Abstract:

In Vietnam, the Vietnamese language is normally used as the language of instruction. The dominance of this language places children who have a different first language such as Indigenous children at a disadvantage when commencing school. This study explores preschool teachers’ beliefs about second language acquisition in Lai Chau provinces where is typical of highland provinces of Vietnam and the proportion of Indigenous minority groups in high. Data were collected from surveys with both closed-end questions and opened-end questions. The participants in this study were more than 200 public preschool teachers who come from eight different districts in Lai Chau. An analysis of quantitative data survey is presented to indicate several practical implications, such as the connection between teachers’ knowledge background that gained from their pre-service and in-service teacher education programs regarding second language teaching for Indigenous children and their practice. It also explains some factors that influence teachers’ beliefs and perspective about Indigenous children and pedagogies in their classes.

Keywords: indigenous children, learning Vietnamese, preschool, teachers’ beliefs

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842 Optic Nerve Sheath Measurement in Children with Head Trauma

Authors: Sabiha Sahin, Kursad Bora Carman, Coskun Yarar

Abstract:

Introduction: Measuring the diameter of the optic nerve sheath is a noninvasive and easy to use imaging technique to predict intracranial pressure in children and adults. The aim was to measure the diameter of the optic nerve sheath in pediatric head trauma. Methods: The study group consisted of 40 children with healthy and 40 patients with head trauma. Transorbital sonographic measurement of the optic nerve sheath diameter was performed. Conclusion: The mean diameters of the optic nerve sheath of right and left eyes were 0.408 ± 0.064 mm and 0.417 ± 0.065 mm, respectively, in the trauma group. These results were higher in patients than in control group. There was a negative correlation between optic nerve sheath diameters and Glasgow Coma Scales in patients with head trauma (p < 0.05). There was a positive correlation between optic nerve sheath diameters and positive CT findings, systolic blood pressure in patients with head trauma. The clinical status of the patients at admission, blood pH and lactate level were related to the optic nerve sheath diameter. Conclusion: Measuring the diameter of the optic nerve sheath is not an invasive technique and can be easily used to predict increased intracranial pressure and to prevent secondary brain injury.

Keywords: head trauma, intracranial pressure, optic nerve, sonography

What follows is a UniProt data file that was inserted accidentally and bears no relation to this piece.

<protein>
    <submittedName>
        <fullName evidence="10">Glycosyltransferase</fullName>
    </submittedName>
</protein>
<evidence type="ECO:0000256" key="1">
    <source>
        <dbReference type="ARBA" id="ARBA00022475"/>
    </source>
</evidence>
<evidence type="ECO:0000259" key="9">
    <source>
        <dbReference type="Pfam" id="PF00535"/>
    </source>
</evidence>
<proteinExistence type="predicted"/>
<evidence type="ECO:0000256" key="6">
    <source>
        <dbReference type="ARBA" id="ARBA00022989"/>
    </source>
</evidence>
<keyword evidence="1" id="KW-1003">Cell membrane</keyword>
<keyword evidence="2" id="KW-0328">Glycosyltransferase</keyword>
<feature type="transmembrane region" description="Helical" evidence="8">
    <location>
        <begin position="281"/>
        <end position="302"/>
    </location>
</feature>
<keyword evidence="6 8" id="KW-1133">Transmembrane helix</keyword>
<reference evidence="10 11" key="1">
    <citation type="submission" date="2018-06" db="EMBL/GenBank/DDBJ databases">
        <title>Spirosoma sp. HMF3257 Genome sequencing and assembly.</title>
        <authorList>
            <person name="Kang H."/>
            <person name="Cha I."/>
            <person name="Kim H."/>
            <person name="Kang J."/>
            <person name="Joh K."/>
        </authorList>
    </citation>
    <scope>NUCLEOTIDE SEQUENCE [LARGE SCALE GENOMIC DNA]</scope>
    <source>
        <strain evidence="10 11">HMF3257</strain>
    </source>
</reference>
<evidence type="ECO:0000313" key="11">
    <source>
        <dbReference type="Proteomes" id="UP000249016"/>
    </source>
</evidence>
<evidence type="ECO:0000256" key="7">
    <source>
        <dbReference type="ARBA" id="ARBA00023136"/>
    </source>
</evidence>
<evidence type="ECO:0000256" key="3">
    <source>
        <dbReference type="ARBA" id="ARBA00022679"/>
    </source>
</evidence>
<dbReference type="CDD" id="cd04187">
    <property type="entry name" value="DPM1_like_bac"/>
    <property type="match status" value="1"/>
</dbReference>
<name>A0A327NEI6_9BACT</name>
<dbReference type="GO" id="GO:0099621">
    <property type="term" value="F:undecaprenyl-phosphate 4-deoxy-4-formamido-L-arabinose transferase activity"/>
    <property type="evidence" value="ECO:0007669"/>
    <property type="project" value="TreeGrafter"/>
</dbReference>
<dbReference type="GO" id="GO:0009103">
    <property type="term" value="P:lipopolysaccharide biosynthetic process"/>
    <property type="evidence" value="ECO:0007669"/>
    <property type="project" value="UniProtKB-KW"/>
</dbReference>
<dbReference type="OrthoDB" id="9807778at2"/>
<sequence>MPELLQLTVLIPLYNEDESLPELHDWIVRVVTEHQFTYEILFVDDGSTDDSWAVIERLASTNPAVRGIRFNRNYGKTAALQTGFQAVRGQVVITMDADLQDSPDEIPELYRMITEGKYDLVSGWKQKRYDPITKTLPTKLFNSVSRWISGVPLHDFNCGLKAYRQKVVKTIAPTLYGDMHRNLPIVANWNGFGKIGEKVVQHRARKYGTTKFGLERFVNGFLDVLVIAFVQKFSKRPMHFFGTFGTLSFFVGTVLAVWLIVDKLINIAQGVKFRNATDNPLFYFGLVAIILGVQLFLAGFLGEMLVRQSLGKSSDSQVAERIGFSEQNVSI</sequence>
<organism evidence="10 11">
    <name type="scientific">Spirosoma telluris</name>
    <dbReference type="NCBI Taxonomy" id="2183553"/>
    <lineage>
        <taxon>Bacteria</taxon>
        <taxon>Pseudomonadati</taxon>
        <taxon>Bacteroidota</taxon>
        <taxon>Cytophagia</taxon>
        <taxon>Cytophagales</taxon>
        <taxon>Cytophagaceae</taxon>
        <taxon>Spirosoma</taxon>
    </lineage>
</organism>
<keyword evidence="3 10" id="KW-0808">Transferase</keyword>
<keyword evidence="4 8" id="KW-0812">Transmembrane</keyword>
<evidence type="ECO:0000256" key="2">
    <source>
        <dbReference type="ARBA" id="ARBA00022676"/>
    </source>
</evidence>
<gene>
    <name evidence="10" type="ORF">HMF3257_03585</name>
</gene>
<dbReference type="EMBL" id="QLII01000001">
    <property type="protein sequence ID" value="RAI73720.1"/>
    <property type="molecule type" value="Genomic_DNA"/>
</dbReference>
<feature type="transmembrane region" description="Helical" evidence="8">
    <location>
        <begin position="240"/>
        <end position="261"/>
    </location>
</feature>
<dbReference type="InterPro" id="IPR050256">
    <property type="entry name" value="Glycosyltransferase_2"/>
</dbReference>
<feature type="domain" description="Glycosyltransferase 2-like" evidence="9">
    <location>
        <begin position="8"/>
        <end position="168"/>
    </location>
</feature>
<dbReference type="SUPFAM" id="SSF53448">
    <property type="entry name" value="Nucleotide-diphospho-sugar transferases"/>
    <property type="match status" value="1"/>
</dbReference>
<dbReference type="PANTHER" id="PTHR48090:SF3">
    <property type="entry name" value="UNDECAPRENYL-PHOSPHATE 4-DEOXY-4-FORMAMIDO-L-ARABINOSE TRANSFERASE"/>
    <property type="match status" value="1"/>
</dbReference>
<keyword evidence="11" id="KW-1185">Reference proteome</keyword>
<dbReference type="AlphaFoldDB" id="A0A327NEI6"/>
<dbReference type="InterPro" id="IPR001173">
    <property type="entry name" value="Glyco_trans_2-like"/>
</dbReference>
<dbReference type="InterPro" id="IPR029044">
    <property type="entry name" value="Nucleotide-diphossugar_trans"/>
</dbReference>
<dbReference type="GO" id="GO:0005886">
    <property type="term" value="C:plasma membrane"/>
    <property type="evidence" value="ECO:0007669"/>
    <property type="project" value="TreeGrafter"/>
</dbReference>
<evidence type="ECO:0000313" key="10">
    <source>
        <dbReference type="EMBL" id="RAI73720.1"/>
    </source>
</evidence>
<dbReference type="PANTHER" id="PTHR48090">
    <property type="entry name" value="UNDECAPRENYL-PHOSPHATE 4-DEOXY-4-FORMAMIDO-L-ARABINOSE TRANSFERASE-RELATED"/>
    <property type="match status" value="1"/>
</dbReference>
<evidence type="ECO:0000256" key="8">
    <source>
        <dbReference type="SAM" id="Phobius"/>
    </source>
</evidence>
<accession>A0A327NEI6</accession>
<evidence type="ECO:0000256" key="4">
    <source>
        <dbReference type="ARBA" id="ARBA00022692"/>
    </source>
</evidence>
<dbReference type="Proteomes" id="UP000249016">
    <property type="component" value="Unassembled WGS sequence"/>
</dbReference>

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841 Indigenous Understandings of Climate Vulnerability in Chile: A Qualitative Approach

Authors: Rosario Carmona

Abstract:

This article aims to discuss the importance of indigenous people participation in climate change mitigation and adaptation. Specifically, it analyses different understandings of climate vulnerability among diverse actors involved in climate change policies in Chile: indigenous people, state officials, and academics. These data were collected through participant observation and interviews conducted during October 2017 and January 2019 in Chile. Following Karen O’Brien, there are two types of vulnerability, outcome vulnerability and contextual vulnerability. How vulnerability to climate change is understood determines the approach, which actors are involved and which knowledge is considered to address it. Because climate change is a very complex phenomenon, it is necessary to transform the institutions and their responses. To do so, it is fundamental to consider these two perspectives and different types of knowledge, particularly those of the most vulnerable, such as indigenous people. For centuries and thanks to a long coexistence with the environment, indigenous societies have elaborated coping strategies, and some of them are already adapting to climate change. Indigenous people from Chile are not an exception. But, indigenous people tend to be excluded from decision-making processes. And indigenous knowledge is frequently seen as subjective and arbitrary in relation to science. Nevertheless, last years indigenous knowledge has gained particular relevance in the academic world, and indigenous actors are getting prominence in international negotiations. There are some mechanisms that promote their participation (e.g., Cancun safeguards, World Bank operational policies, REDD+), which are not absent from difficulties. And since 2016 parties are working on a Local Communities and Indigenous Peoples Platform. This paper also explores the incidence of this process in Chile. Although there is progress in the participation of indigenous people, this participation responds to the operational policies of the funding agencies and not to a real commitment of the state with this sector. The State of Chile omits a review of the structure that promotes inequality and the exclusion of indigenous people. In this way, climate change policies could be configured as a new mechanism of coloniality that validates a single type of knowledge and leads to new territorial control strategies, which increases vulnerability.

Keywords: indigenous knowledge, climate change, vulnerability, Chile